The Behncke years are rather sparse, as when he left ALPA he took his records with him. While there is minimal correspondence, that which remains showcases Behncke’s emphasis on changes through legislation, with Mayor LaGuardia and representatives Melvin Maas and James Mead among his correspondents. Behncke’s style of leadership and issues he worked on are highlighted in the subject files and convention related records. Within the Behncke years there is also a fair amount of pamphlets and other records of the founding of ALPA and some of the problems the association faced early on. Behncke’s recall is documented through correspondence, petitions, governing bodies records and court documents.

    The records of president Sayen make up the bulk of the collection. There is a large amount of correspondence, both internal, external and with airlines along with the documents to support this correspondence. The correspondence, and also his memberships in other organizations in his personal files, shows that Sayen worked to broaden ALPA’s outlook and participate with other unions, the aviation industry both in the United States and internationally as well as work with government agencies to promote aviation safety. Sayen faced some major controversies which are highlighted in correspondence, subject files, and governing bodies which included the crew complement problem, the United Airlines class and craft issue, and the ALSSA split from ALPA.

    President Ruby’s records round out the collection. Included are correspondence, again internal, external and with airlines, governing bodies and committees, and subject iles. The records document some of the challenges faced by Ruby including the ALPA move to Washington, American Airlines leaving ALPA, as well as hijacking incidents.

    Important Subjects: Age discrimination in employment—United States Air safety Air traffic control Airline pilots Airlines Collective bargaining Airlines—Employees—Labor unions Airlines Hijacking Airlines—Mergers Airlines—Safety measures Airlines—Safety regulations Airlines—Security measures Airlines—Strikes and lockouts Airlines—Technological innovations—United States Airlines—United States—Management Airplane Airworthiness Airplanes—Noise Airplanes—Piloting Airplanes—Piloting—Safety measures Alcohol Law and Legislation Civil Aeronautics Board (U.S.) Federal Aviation Administration Flight attendants—Labor unions—United States Flight Engineer’s International Association National Mediation Board (U. S.) National Transportation Safety Board (U. S.) Pilots and pilotage Stewardesses, Airline Terrorism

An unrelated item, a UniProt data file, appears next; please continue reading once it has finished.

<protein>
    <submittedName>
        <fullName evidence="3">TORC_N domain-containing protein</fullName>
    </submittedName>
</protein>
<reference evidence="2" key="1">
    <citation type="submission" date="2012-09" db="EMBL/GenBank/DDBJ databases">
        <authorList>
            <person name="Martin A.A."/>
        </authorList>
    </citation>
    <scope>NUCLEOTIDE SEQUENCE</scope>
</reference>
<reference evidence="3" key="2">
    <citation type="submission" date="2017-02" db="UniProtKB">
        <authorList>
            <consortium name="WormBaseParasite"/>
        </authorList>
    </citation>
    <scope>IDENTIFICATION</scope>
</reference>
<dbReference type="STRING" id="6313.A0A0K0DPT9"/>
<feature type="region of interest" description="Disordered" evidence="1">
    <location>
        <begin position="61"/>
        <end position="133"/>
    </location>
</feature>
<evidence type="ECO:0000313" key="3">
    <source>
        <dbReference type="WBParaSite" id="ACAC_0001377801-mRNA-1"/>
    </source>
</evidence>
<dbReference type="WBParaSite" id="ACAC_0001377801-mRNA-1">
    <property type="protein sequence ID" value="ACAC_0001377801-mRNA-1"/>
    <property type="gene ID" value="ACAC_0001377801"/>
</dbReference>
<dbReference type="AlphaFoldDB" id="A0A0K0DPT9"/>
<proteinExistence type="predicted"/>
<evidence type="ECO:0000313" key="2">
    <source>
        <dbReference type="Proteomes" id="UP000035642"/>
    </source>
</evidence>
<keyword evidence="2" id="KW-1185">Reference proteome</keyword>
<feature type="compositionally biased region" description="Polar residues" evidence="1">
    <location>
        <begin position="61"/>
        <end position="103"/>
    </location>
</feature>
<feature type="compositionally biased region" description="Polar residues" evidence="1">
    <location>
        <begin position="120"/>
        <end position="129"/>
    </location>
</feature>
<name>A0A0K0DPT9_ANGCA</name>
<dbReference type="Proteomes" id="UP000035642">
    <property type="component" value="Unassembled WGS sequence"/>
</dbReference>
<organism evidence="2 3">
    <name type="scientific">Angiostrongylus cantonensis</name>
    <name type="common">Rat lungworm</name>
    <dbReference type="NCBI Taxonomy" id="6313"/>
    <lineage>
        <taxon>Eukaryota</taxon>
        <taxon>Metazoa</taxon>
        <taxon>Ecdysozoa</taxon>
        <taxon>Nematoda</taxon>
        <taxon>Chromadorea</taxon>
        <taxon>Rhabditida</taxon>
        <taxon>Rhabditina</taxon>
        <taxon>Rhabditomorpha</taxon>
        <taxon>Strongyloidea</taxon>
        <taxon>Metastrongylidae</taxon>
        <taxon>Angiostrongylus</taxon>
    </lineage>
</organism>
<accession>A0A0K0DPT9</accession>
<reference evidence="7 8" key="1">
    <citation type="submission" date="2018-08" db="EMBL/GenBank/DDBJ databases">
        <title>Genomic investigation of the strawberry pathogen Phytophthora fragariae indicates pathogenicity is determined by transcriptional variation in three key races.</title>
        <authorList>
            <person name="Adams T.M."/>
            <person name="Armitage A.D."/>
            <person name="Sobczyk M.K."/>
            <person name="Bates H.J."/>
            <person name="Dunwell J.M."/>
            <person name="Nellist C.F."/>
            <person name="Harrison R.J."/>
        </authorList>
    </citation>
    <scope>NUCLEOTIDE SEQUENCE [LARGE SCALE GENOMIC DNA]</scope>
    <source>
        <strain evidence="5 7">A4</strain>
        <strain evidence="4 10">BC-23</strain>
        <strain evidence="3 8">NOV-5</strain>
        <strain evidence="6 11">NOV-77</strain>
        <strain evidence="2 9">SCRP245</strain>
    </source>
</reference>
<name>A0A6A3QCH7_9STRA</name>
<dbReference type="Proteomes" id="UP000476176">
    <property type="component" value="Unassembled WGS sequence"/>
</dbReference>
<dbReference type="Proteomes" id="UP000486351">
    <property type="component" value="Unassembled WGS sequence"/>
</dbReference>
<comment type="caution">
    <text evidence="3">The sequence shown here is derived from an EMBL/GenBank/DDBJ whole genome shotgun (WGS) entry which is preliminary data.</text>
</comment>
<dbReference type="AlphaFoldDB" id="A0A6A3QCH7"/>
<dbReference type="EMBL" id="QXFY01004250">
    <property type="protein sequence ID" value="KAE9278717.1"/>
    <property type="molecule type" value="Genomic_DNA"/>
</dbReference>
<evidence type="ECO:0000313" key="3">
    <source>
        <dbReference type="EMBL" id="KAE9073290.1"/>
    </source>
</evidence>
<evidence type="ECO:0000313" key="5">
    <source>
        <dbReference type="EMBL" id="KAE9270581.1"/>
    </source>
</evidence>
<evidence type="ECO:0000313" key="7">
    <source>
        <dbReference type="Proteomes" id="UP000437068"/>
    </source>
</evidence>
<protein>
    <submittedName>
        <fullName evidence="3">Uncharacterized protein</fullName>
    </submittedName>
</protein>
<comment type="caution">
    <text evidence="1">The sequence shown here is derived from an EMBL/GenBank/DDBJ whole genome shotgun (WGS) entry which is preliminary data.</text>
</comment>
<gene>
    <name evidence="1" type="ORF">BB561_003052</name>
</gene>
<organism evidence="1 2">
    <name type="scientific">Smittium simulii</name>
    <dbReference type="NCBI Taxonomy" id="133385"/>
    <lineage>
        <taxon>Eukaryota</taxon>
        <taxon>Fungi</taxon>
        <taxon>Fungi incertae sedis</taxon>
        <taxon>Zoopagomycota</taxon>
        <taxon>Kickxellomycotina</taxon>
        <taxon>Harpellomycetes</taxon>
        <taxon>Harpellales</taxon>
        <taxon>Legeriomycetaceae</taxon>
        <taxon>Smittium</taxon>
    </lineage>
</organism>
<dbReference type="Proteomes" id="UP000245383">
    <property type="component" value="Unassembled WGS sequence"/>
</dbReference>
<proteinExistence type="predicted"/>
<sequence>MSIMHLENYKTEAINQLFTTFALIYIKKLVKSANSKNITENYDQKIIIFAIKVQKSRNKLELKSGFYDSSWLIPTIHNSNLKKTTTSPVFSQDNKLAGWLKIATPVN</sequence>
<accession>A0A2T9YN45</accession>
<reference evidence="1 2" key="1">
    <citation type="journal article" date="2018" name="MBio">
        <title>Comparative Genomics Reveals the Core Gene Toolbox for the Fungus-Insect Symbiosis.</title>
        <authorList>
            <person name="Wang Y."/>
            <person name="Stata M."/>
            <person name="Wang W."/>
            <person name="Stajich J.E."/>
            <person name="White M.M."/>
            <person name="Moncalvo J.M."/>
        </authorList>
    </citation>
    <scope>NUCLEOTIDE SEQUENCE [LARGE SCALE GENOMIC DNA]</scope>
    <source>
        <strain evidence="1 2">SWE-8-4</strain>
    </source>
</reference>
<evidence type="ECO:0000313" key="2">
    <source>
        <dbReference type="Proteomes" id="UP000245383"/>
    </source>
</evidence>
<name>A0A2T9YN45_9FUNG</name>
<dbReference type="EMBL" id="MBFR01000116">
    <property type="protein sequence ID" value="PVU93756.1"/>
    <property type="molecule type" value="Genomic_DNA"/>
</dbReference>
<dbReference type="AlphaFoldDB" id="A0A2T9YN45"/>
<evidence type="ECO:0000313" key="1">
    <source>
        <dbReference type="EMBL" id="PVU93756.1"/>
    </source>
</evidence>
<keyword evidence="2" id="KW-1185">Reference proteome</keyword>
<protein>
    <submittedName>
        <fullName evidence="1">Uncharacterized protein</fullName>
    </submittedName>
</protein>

Important Names: Anderson, W. W. LeRoux, Grant Shapiro, Larry Behncke, David Maas, Melvin Spencer, F. A. Black, Hugo McMurray, Kay Talton, J. P. Cates, Larry Mead, James Weiss, Henry Colby, Viola Meany, George Wood, Jerry Colvin, Scruggs Modes, Ed Eisenhower, Dwight D. Monroney, Mike Green, William Quesada, E. R. Johns, Glyn Reuther, Walter Johnson, Lyndon B. Ruby, Charles Kennedy, John F. Ruppenthal, Karl Laguardia, Fiorello Sayen, Clarence

    Abbreviations: AATU, Association of Aviation Transport Unions ALEA, Air Line Employees Association ALDA, Air Line Dispatchers Association ALPA, Airline Pilots Association ALPG, Air Line Pilots Group ALSSA, Air Line Steward and Stewardess Association ATPA, Air Transport Pilots Association BALPA, British Air Line Pilots Association CAA, Civil Aeronautics Administration CAB, Civil Aeronautics Board CALPA, Canadian Air Line Pilots Association CAR, Civil Aviation Requirements FAA, Federal Aviation Agency (later Administration) FEIA, Flight Engineer’s International Association IAM, International Association of Machinists IFALPA, International Federation of Air Line Pilots Associations ITF, International Transport Workers Federation NACA, National Advisory Committee for Aeronautics NANAC, National Aircraft Noise Abatement Council NATCC, National Air Transport Coordination Committee RTCA, Radio Technical Committee for Aeronautics UFMCA, United Flight Crew Members Association UPA, Union of Professional Airmen

    Series Description: Series I: David Behncke Presidency, 1931-1951 (Boxes 1-19) Subseries A. General and Airline Correspondence: Includes internal and external Correspondence and related documents Subseries B. Subject Files: 1. Personal and historical documents 2. Subject A-Z 3. Behncke Recall Subseries C. Governing Bodies and Committees

    Series II: Clarence Sayen Presidency, 1951-1962 (Boxes 19-134) Subseries A: General and Airline Correspondence, includes internal and external correspondence and related documents Subseries B. Subject Files 1. Personal, historical documents, and memberships 2. Subject A-Z 3. United Airlines Class and Craft Subseries C. Governing Bodies and Committees

    Series III: Charles Ruby Presidency, 1962-1970 (Boxes 134-178) Subseries A. General and Airline Correspondence: Includes internal and external correspondence and related documents Subseries B. Subject Files 1. Personal, and memberships 2. Subject A-Z 3. American Airlines Secession Subseries C. Governing Bodies and Committees

    Series IV: Audiovisual and Oversize

    Part II: Important subjects: Airline Mergers Airline Strikes Airport Security Bomb Threats Hijackings Terrorism

    Importent correspondents: J. J. O'Donnell J. Edgar Hoover George E. Hopkins